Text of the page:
Dealing with landlord harassment
- going round and shouting and swearing
- coming into the property without asking first
- cutting off the services, such as gas and electricity
What should you do about it? Here are a few general tips.
1. Keep a record of events
If you are going to complain about the harassment you need to be in a position to say exactly what happened. Remember, memories fade. After every incident, you should go and write down what happened, and date it and sign it at the bottom. It will then be a ‘contemporaneous record’ which you can use in court if necessary. If there are a lot of events, keep a diary.
If you are a member of Landlord Law, we have a ‘diary sheet’ you can use to record specific incidents.
2. Write to your landlord about it
The first thing with any complaint is always to make a formal complaint in writing. You need to have shown that you have asked the landlord to stop the harassment and that he has failed to do so.
3. Contact the tenancy relations or housing officer at your local authority
Part of their job is to help people in your position. They can write or visit your landlord for you and perhaps bring a prosecution in the courts.
4. Consider bringing court proceedings
This is only for the most extreme situations, where you will be claiming for an injunction ordering the landlord to stop the harassment, and for compensation. Court claims are complex and (if you use solicitors) expensive, unless you are able to find a firm willing to act on a no win no fee basis. It will also take a long time, as court cases, particularly if they are complex, are often excruciatingly slow. However good results can sometimes be obtained.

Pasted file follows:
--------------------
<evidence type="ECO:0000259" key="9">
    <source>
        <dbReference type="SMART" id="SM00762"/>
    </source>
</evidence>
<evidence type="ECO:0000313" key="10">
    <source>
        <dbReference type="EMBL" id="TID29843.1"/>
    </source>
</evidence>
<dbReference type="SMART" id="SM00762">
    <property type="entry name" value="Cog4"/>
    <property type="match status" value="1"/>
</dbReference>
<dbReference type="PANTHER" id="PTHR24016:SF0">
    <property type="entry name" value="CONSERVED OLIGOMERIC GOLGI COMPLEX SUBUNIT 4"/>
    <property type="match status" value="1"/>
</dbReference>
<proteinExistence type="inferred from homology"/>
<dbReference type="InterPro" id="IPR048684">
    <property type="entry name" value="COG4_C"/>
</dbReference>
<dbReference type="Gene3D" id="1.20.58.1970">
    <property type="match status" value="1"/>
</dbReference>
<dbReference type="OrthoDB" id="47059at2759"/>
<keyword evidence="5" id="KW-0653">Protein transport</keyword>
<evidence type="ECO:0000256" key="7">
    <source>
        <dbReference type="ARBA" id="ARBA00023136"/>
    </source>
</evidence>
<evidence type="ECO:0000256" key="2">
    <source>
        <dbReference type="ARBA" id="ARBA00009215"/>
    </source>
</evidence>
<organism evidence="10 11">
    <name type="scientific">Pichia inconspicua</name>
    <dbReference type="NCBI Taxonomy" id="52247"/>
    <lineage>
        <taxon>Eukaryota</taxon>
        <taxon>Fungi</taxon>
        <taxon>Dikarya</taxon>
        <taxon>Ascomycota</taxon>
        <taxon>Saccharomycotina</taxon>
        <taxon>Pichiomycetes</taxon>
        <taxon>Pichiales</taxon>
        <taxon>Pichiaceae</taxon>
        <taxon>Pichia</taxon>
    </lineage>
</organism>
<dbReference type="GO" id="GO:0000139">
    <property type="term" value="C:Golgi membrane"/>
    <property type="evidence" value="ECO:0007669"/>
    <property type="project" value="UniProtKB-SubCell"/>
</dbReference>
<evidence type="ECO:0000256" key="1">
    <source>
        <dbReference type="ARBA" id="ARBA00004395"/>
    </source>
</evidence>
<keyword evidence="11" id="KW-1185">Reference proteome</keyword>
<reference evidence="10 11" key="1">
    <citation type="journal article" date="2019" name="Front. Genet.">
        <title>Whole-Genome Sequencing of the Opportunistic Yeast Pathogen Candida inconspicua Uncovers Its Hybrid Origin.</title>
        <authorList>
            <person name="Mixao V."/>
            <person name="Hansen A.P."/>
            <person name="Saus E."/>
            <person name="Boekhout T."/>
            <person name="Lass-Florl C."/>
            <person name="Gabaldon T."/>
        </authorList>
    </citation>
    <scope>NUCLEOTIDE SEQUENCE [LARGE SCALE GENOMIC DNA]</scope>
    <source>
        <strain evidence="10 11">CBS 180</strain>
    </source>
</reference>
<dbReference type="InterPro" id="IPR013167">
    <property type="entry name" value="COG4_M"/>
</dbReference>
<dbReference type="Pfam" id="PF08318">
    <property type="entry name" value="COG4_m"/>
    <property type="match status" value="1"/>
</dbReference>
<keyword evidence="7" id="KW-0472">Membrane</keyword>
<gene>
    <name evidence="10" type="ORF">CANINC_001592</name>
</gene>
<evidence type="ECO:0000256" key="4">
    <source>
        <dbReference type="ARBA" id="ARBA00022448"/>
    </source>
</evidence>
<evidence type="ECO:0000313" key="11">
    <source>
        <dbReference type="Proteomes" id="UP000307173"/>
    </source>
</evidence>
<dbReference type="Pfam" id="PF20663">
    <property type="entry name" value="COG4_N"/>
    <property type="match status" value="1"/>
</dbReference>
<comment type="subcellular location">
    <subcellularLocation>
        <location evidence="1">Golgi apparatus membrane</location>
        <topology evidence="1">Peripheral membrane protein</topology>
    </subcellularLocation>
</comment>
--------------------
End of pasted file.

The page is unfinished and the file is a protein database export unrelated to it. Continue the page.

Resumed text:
5. Consider whether the landlord is justified.
Strictly speaking nothing can justify harassment, particularly the more serious kinds. However everything has a reason. If your landlord is a pensioner whose only income is your rent, and you stop paying, he is bound to be a bit upset about it.
If there is something in your behaviour which is causing the landlord to act in a way which you consider to be harassment, you should try to act in a responsible way and see if you can reach some sort of agreement. He may be coming round and shouting because you refuse to talk to him.
What is your experience with landlord harassment? Were you able to resolve the problem by any of the methods discussed above?
Note – read more in this Landlord Law article on harassment.
See more help for tenants on Landlord Law.